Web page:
According to age (see chart below) riders in the age group 16 to 40 are the most vulnerable. 584 riders involved in injury accidents were under 15. Riders between the age group 21 to 25 were the most prone to injury accident (3266) followed by riders in the age group 16-20 (2525). This shows lack of driving skills and experience.


The analysis further reveals that only 4% of the riders who were injured were wearing a helmet. Accident statistics reveal that 86% of the fatalities amongst riders were caused by head injury. This means that 373 out of 434 riders, who were killed in road accidents in 2009, died of head injury. Helmet use would have prevented those deaths.

There is a strong case for reducing the driving license eligibility age for riders from 18 to 16. Injury statistics shown above reveal a very large percentage of riders under 18. Lowering the age for obtaining a motor cycle license would bring the youth into the fold of law and make them law abiding.

However, the most effective measure for preventing rider deaths is to make sure that all riders including pillion riders wear a helmet. In 2007, only 9% of the riders were wearing a helmet, in 2008 compliance to helmet law fell by 1%. In 2009 only 4% of the riders complied with the helmet law. The police have failed to enforce this law mainly because of lack of public support. It is time that the public stand behind the police to make sure that riders wear helmet. In doing this the public would help save hundreds of lives that are lost every year.

There is also a case for making it mandatory for motor cycle lights to be switched on while plying on roads. This is compulsory in all countries where road safety is good and they have found that this measure saves lives.

Compliance with law is generally poor amongst road users. We have already seen that riders (including pillion riders) do not wear a helmet. Drivers also do not put on seat belts. Only 3% of the injured drivers had seat belts on.


A study of the location of accident reveals that 38% (16% in2008) occurred at intersections and 62 % (84% in 2008) occurred at mid-block. Accidents at intersections are very high. It could be because intersections are not signalized. Those intersections that are signalized are either switched off or affected by load shedding. There is a strong case for signalizing intersections and, considering the blackouts which are a common feature, there is also a case for providing a system of uninterrupted power supply. There is also a need for traffic engineers to take a closer look at intersection designs to improve road safety.

Moreover, riders and pedestrians are the most vulnerable and they are mostly involved at both locations. While rider can be blamed for poor skills and failing to comply with rules, the pedestrian is a victim of civic neglect as pedestrian facilities are few and far between.


Only 13% of the casualties were female which is up from 10% in 2008. This shows the frequency of women on the streets of Karachi.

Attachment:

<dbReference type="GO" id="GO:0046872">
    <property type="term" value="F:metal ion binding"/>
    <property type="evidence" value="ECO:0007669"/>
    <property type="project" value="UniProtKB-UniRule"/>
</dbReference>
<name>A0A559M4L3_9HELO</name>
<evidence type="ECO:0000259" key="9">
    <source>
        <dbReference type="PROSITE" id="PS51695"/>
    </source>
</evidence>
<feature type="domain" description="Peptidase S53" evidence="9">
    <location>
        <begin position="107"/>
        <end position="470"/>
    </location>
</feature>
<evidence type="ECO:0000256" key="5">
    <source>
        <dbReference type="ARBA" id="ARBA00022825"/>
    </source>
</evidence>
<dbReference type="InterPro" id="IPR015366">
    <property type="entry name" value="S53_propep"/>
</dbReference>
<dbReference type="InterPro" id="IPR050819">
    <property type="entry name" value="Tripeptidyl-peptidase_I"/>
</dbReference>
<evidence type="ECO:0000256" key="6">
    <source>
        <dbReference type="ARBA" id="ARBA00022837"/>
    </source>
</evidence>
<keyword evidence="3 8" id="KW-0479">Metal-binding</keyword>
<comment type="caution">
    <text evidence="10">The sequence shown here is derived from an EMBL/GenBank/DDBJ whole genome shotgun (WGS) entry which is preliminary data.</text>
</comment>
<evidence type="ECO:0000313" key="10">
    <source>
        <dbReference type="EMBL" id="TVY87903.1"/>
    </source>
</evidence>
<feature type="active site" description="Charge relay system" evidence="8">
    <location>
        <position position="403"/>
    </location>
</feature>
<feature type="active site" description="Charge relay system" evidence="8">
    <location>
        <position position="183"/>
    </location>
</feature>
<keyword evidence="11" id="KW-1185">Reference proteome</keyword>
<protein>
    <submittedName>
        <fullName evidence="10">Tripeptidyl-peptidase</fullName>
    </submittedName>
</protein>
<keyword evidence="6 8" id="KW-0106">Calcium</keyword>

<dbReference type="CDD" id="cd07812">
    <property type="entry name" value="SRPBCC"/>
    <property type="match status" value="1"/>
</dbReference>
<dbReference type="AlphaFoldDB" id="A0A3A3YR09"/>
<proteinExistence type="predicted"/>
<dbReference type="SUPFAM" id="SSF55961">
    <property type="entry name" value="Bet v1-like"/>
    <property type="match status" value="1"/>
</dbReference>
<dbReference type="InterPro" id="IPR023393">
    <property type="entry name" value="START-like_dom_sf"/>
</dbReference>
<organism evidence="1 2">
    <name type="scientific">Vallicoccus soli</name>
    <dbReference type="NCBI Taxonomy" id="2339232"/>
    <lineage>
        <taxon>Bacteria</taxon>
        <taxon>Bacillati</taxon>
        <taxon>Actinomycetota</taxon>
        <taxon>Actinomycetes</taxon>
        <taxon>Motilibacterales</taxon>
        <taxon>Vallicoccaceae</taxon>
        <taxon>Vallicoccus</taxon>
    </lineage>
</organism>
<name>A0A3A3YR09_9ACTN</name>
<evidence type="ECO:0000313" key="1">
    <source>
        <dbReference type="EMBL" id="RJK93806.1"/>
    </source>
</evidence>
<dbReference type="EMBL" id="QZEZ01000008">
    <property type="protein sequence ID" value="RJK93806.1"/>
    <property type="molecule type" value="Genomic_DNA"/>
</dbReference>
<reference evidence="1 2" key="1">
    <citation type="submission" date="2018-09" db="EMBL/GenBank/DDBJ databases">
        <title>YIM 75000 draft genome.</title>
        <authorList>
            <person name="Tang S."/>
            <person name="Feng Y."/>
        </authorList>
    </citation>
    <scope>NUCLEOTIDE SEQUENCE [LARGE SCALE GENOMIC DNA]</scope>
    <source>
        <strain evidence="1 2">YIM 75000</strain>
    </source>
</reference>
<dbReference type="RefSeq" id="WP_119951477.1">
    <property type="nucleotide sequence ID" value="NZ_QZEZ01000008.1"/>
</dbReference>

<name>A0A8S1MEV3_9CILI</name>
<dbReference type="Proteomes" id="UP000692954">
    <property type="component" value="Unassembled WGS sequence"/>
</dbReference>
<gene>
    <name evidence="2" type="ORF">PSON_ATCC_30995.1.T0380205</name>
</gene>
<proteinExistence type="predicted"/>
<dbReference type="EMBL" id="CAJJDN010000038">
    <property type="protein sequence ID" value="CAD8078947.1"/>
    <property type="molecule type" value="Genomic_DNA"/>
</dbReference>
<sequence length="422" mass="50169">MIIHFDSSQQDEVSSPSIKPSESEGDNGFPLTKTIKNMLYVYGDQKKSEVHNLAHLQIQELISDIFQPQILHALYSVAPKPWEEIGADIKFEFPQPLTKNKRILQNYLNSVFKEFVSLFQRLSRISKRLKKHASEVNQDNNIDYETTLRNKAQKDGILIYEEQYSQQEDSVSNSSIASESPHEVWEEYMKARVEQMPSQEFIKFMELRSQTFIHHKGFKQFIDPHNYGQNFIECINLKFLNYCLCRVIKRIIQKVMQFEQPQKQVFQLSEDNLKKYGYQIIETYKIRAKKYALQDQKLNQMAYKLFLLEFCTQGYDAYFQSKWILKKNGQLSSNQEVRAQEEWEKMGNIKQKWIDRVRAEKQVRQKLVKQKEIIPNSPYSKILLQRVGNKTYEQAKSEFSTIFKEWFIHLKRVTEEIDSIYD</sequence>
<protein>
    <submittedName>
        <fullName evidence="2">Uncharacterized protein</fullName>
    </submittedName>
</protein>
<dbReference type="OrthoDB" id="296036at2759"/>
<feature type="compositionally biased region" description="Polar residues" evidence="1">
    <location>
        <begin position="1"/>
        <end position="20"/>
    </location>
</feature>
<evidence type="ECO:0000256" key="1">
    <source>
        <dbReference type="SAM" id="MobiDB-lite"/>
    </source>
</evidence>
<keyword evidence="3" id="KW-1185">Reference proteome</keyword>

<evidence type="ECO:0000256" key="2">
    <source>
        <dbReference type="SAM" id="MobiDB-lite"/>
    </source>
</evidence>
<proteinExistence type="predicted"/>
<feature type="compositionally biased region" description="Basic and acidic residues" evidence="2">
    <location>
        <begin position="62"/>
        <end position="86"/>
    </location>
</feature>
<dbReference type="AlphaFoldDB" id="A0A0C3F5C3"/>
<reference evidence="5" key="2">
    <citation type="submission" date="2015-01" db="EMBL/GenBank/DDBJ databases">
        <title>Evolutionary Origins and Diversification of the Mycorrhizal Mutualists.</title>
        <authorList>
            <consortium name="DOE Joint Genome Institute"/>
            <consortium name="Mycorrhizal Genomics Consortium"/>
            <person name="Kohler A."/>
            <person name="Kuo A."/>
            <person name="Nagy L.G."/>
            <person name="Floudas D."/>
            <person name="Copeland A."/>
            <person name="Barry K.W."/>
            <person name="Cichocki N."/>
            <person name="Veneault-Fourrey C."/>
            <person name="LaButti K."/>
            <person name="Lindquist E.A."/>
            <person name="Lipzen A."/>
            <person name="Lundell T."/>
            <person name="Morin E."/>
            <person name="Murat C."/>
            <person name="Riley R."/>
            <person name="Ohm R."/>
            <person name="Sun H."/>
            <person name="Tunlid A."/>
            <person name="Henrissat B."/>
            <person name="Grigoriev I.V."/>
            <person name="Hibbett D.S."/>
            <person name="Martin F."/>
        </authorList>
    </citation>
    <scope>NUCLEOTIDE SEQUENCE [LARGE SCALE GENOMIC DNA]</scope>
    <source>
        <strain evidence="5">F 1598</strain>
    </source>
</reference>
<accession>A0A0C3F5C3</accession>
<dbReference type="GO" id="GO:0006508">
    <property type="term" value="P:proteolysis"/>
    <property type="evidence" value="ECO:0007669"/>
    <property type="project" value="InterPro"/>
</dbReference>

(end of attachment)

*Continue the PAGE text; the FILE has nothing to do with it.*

A survey of cause analysis reveals that 83.0% of all accidents were the result of road user fault, 13.93% were the result of road fault and 3.07% were a result of vehicle fault. Road fault percentage is very high and there is a case for improving road conditions to reduce accidents.

Monthly variation in casualties can be seen below:

Months

Frequency

Percent

January

2158

7

February

2297

7

March

2779

9

April

2610

8

May

2481

8

June

2552

8

July

2250

7

August

2908

9

September

3252

10

October

2853

9

November

2560

8

December

2351

8

Total

31051

100





























August, September and October show the highest number of casualties. But the variation is minimal for all months.



Casualties are mainly pedestrians and riders. They are vulnerable at all times. More traffic results in more casualties. The city wakes up slowly as indicated by the dawn casualties.

Casualties by age can be seen in the chart below:-

Casualties Age Wise

Road User

Rider

%

Pillion Rider

%

Pedestrian

%

Passenger

%

Driver

%

<15

584

5

1320

31

2082

27

580

15

6

1

16-20

2525

20

641

14

714

9

604

16

75

8

21-25

3266

25

628

15

759

10

728

19

211

21

26-30

2337

18

495

12

690

9

584

15

217

22

31-35

1351

11

334

8

508

7

377

10

147

15

36-40

1058

8

259

6

519

7

323

8

124

13

41-45

713

6

193

5

464

6

222

6

73

7

46-50

447

3

167

4

532

7

178

5

53

5

51-55

211

2

85

2

321

4

85

2

30

3

56-60

176

1

71

2

480

6

112

3

28

3

>61

85

1

77

2

558

7

68

2

12

1

Unknown

59

0

13

0

47

1

21

1

6

1

Total

12812

100

4283

100

7674

1000

3882

100

982

100

Pedestrians and riders being the most vulnerable road user group involved in road accidents are the most threatened during peak hours of traffic. This shows that the most vulnerable age group involved in fatal accidents is between 21 and 35. This group is also the most productive in the economy of the city. Therefore, it is high time that the city government should pay more attention to providing a road and traffic environment which is safe. There is also a case for expediting a mass transit system. The most productive age group is also the one which is riding a motor bike. The high percentage of rider involvement in road accidents clearly spells out the need for this road user group to benefit from a mass transit system which, even current figures relating to passenger injuries show, is far safer than riding a bike.

There is a also a dire need for improving law enforcement. This is only possible if the Motorway Police model is adopted by the police for traffic law enforcement.

No comments: